“…Everybody was sending me links and being like, ‘You gotta go in on this girl, you need to give her Donkey of the Day,’” he explained.  “She was talking about Beyoncé and the Super Bowl, and I went to watch it. And I’m a Pinkett-Smith-Winfrey-Knowles-Carter. That’s my last name. I’m a Beyoncé stan. But it wasn’t necessarily just what she was saying about Beyoncé and Jay Z, it was what she was saying about the Black Panthers. She was calling the Black Panthers a hate group and comparing them to the KKK and I’m like…no. Those are the moments we got to use to teach. Cause she’s a 23-year-old white girl from South Dakota, maybe she really thinks that!”

He added, “So I did give her a Donkey of the Day. Her network reached out and asked me to go on the show and I’m like yea, I would love to. Cause I would love to go and poke holes in that narrative. And that’s exactly what I did when we debated about the Black Panthers and Beyoncé and Jay Z, back in February. And from that point on, we always would communicate via email, and we’d have conversations because she is a young-a** girl who don’t know s**t!

The New York Times Bestselling author went on to explain that his conversations with Lahren about why her rhetoric is dangerous to African Americans, and that while she understood some things and didn’t understand others, he gained a better knowledge of why she feels the way she does.  

In a recent interview with brobible, Lahren touched on her relationship with Charlemagne, who she said updates her on when she is starting to shake the table.  “If you’re familiar with Charlamagne tha God from The Breakfast Club, he’s the one who told me [about her feud with Jay-z]. I wouldn’t say we were friends, but we had reached the point where he would tip me off when the rap community is upset with me,” the Tomi host stated. “He was the one to email me and said, ‘hey, just so you know, you’re in Jay-Z and Pusha T song.’ Sure enough, there I am on ‘Drug Dealers Anonymous.’ He also let me know that I was in the Wale song when he gave me my famous nickname Tammy Lahren. Charlamagne also emailed me about that one.”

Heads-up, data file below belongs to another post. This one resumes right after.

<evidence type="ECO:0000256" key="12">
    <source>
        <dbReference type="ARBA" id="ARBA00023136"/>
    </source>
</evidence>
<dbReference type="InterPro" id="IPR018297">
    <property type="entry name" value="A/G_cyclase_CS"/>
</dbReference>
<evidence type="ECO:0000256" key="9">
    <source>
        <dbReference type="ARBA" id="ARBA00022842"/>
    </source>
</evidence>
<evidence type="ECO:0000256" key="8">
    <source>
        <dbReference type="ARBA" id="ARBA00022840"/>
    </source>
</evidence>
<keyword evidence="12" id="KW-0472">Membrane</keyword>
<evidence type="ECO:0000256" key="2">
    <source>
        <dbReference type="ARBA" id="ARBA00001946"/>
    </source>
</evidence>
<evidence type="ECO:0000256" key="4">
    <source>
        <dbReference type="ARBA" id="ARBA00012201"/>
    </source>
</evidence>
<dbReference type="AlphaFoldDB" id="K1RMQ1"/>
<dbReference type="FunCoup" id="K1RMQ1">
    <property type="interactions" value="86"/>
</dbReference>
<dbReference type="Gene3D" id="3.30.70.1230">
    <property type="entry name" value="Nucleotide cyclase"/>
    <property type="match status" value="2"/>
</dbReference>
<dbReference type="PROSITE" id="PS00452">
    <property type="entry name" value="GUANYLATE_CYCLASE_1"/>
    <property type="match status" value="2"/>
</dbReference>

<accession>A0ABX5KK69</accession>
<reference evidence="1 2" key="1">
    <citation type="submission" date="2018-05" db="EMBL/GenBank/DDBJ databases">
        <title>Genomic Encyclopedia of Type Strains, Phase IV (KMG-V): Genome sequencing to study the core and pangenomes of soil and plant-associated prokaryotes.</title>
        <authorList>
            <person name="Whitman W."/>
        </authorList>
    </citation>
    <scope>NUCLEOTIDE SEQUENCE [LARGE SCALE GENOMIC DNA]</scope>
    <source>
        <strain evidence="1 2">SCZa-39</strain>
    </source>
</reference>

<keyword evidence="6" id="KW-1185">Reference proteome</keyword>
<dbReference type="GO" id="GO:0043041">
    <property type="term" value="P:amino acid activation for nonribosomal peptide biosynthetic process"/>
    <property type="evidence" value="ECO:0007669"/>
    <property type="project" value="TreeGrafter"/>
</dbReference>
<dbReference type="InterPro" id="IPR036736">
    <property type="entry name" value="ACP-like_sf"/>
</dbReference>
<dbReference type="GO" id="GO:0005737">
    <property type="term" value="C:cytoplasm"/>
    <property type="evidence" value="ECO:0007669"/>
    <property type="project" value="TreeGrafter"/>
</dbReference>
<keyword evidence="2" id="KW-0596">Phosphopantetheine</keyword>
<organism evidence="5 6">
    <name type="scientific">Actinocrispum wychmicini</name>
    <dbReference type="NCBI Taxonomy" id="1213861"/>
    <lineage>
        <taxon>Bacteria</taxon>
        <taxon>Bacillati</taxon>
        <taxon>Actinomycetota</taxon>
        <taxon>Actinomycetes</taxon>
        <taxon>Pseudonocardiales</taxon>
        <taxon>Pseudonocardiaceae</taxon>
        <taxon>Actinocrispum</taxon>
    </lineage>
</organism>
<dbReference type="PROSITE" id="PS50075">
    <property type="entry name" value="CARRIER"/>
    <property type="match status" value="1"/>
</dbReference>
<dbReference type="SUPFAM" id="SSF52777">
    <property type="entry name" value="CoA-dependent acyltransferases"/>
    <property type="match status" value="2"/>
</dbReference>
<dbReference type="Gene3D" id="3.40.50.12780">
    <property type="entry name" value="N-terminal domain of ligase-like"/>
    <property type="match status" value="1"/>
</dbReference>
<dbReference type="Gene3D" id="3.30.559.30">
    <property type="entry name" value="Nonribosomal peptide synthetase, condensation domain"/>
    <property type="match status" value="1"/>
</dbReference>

She continued, “If a rapper’s coming after me, you’re gonna know about it. It’s crazy, I can’t really name all of them at this point. It’s been Jay-Z, Pusha T, The Game, Cardi B, 21 Savage… Maybe that’s it. And then obviously, Beyonce and Jay-Z are kinda together on that. I’ve gone back and forth with all of them. Also, I’ve been getting a lot of Google alerts lately about Cardi B, talking about WAP and talking about how conservatives went after her for that song. And in every Google alert I get, they mentioned a couple of other names and then they mention me. I’d like to set the record straight for the first time here and now — I never went after her for that song. I think that that’s what she should be rapping about, I think that that is what she should be doing. I don’t hate it, I love it. Go be you. Sing about dirty things. I’m a lover of rap music, I like that song. Just don’t start talking about politics and telling me that Donald Trump is a racist. Don’t come into my world if you’re not prepared to be questioned over it. I have no problem with that song. You do you… That’s good with me, I prefer that.”